Urban Dogs at Work in the later Middle Ages

Medieval life for urban K9 are sure a lot tougher, according to Carole Rawcliffe's "Town Tykes and Butchers' Hounds". 

The medieval tradition of categorizing dogs was primarily in terms of status rather than breed.  "This, in turn, depended upon their type of occupation or “office,” with hunting dogs and “gentle” lapdogs taking pride of place over the canine equivalent of artisans and journeymen. Last of all came dogs of the “mungrell and rascall sort,” chiefly notable for their failure to “exercise any worthy property of the true perfect and gentle kind.” Some earned their keep as turnspits in kitchens, rotating the spit by means of a wheel."


"Like the urban proletariat that owned so many of them, working dogs were regarded as an essential but potentially disruptive component of daily life, their activities being tightly regulated and their misdemeanors harshly punished. Concern inevitably focused upon the sturdy creatures kept by butchers, which often seemed as truculent as their masters. Winchester’s butchers were required to keep their hounds securely chained or locked up indoors for all but a fixed time of day, although infringements were common.."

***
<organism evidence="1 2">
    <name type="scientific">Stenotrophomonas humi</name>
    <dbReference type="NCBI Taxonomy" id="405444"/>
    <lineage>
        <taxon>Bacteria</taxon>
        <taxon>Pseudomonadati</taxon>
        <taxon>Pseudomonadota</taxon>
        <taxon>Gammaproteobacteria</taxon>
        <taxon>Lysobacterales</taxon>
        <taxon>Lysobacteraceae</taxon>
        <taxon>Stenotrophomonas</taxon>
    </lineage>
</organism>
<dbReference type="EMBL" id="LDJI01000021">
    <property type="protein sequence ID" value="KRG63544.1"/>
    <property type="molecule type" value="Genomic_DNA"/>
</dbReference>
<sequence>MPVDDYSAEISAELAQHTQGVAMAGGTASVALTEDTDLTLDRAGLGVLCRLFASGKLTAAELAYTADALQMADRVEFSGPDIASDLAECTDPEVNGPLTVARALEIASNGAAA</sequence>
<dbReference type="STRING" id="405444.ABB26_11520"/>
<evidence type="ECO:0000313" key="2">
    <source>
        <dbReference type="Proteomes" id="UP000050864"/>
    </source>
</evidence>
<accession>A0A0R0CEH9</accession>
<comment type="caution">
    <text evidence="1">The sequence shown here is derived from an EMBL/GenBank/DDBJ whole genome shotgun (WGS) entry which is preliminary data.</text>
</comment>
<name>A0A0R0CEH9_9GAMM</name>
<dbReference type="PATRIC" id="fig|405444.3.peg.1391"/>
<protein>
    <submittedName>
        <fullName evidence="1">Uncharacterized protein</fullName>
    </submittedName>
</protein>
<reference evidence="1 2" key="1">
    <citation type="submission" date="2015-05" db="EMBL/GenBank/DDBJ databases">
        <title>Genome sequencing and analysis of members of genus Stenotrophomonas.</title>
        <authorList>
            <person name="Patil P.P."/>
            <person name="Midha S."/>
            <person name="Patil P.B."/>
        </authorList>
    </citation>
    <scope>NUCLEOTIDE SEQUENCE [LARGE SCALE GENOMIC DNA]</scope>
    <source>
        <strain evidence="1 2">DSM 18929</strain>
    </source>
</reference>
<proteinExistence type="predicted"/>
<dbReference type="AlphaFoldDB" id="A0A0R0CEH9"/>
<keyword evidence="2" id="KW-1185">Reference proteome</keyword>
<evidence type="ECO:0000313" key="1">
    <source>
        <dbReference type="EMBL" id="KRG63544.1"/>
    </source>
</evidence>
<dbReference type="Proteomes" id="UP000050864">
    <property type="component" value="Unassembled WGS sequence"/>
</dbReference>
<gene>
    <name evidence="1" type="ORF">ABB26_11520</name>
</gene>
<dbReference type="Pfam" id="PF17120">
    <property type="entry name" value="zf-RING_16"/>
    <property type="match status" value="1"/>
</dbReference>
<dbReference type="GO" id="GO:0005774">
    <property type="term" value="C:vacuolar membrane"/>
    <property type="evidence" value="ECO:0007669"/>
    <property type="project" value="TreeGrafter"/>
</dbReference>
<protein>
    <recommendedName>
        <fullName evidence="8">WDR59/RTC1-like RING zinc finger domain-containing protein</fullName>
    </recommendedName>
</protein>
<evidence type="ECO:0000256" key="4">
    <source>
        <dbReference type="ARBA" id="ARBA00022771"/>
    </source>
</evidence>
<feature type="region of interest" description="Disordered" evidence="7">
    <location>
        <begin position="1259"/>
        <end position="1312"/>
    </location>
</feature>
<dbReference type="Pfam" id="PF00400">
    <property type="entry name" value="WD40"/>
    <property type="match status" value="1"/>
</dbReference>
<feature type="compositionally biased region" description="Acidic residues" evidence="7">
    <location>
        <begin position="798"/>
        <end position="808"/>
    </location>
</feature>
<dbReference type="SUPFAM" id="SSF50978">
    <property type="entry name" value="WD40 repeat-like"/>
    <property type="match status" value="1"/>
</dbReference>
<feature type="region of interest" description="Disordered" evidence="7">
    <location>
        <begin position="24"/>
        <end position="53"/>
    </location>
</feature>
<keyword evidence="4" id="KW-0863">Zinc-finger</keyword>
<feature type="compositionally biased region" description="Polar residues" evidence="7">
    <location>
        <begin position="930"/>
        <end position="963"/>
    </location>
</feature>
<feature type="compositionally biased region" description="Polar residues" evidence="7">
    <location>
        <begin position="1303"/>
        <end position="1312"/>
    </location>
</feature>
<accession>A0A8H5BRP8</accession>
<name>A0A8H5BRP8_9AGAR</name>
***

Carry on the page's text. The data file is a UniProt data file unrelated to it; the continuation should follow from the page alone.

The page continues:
"In practice, a motley assortment of creatures, great and small, did service as guard dogs in an age when policing was often rudimentary"  "Working dogs in general, which sometimes served as ancillary weapons for personal protection, could pose a serious nuisance, and gave rise to a growing number of court cases about the trouble that they caused."

"Contemporary manuscript illuminations confirm that dogs of all shapes and sizes, generally of “the mungrell and rascall sort,” assisted the visually impaired, performing a service that rendered them invaluable."

"Most daunting among these animals, not least in terms of their sheer size, were mastiffs, which were almost certainly the dogs employed to guard London Bridge....More often, though, mastiff s were to be found on duty in workshops, storehouses and domestic premises"

"It is now impossible to tell how many of these working animals received any form of medical care when they fell ill or were injured..... ". "Sick dogs rarely prompted concern unless they threatened to infect others"

"Much of the evidence presented here reflects the “weirdly disjointed” attitude that has characterized human-canine relations throughout recorded history. Greatly valued for its loyalty and usefulness, the medieval working dog was simultaneously viewed with suspicion, being often treated in town and country alike as a disposable commodity to be cast aside once it had ceased to earn its keep"


Link to the full publication: Town Tykes and Butchers' Hounds by Carole Rawcliffe Published by Western Michigan University through its Medieval Institute Publications

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